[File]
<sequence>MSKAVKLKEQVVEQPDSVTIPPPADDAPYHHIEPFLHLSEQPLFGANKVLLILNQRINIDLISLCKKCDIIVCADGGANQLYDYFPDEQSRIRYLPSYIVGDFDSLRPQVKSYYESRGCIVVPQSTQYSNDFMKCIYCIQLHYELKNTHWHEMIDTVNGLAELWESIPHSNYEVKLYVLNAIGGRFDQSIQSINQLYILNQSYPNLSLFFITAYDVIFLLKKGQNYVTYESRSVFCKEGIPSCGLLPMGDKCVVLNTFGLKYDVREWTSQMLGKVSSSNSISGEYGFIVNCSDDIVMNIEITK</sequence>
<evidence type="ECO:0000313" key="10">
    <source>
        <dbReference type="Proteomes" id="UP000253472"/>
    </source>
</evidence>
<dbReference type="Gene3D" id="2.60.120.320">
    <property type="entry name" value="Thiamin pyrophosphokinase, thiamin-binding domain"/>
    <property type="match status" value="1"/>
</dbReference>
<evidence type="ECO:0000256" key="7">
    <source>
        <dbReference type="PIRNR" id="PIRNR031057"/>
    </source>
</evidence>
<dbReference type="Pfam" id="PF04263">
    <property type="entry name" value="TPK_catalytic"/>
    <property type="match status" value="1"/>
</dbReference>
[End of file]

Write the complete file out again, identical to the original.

<sequence>MSKAVKLKEQVVEQPDSVTIPPPADDAPYHHIEPFLHLSEQPLFGANKVLLILNQRINIDLISLCKKCDIIVCADGGANQLYDYFPDEQSRIRYLPSYIVGDFDSLRPQVKSYYESRGCIVVPQSTQYSNDFMKCIYCIQLHYELKNTHWHEMIDTVNGLAELWESIPHSNYEVKLYVLNAIGGRFDQSIQSINQLYILNQSYPNLSLFFITAYDVIFLLKKGQNYVTYESRSVFCKEGIPSCGLLPMGDKCVVLNTFGLKYDVREWTSQMLGKVSSSNSISGEYGFIVNCSDDIVMNIEITK</sequence>
<evidence type="ECO:0000313" key="10">
    <source>
        <dbReference type="Proteomes" id="UP000253472"/>
    </source>
</evidence>
<dbReference type="Gene3D" id="2.60.120.320">
    <property type="entry name" value="Thiamin pyrophosphokinase, thiamin-binding domain"/>
    <property type="match status" value="1"/>
</dbReference>
<evidence type="ECO:0000256" key="7">
    <source>
        <dbReference type="PIRNR" id="PIRNR031057"/>
    </source>
</evidence>
<dbReference type="Pfam" id="PF04263">
    <property type="entry name" value="TPK_catalytic"/>
    <property type="match status" value="1"/>
</dbReference>